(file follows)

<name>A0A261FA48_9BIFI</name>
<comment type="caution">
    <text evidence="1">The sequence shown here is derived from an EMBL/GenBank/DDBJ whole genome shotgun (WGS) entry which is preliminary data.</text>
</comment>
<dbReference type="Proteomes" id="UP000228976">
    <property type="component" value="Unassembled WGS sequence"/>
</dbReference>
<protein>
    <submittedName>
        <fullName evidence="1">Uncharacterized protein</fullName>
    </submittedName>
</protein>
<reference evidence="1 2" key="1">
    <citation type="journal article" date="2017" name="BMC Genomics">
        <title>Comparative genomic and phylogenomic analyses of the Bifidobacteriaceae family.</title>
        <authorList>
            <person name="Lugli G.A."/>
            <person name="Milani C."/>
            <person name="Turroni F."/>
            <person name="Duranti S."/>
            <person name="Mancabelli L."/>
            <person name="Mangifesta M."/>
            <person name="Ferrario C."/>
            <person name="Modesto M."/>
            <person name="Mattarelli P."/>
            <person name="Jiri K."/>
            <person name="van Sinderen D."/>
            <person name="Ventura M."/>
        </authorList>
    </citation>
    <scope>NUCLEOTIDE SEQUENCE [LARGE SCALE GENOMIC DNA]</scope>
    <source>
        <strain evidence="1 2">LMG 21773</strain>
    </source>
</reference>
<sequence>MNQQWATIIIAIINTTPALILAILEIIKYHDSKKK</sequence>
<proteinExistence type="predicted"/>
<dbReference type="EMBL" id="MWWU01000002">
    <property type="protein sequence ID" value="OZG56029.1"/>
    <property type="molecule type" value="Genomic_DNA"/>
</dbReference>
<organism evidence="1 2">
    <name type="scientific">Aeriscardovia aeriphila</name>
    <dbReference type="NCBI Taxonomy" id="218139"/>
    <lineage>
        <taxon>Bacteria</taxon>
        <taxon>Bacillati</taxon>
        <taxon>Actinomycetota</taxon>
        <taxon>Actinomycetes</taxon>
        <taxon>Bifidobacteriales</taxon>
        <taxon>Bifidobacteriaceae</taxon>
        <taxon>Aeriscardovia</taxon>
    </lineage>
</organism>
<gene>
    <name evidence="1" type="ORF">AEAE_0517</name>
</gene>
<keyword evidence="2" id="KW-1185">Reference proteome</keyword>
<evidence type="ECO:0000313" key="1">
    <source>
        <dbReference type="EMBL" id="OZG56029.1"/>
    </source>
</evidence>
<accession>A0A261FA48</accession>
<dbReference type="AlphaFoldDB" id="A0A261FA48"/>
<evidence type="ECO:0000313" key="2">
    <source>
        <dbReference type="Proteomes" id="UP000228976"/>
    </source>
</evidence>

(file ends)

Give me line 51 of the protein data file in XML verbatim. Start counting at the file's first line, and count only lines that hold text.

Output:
        <taxon>Bifidobacteriaceae</taxon>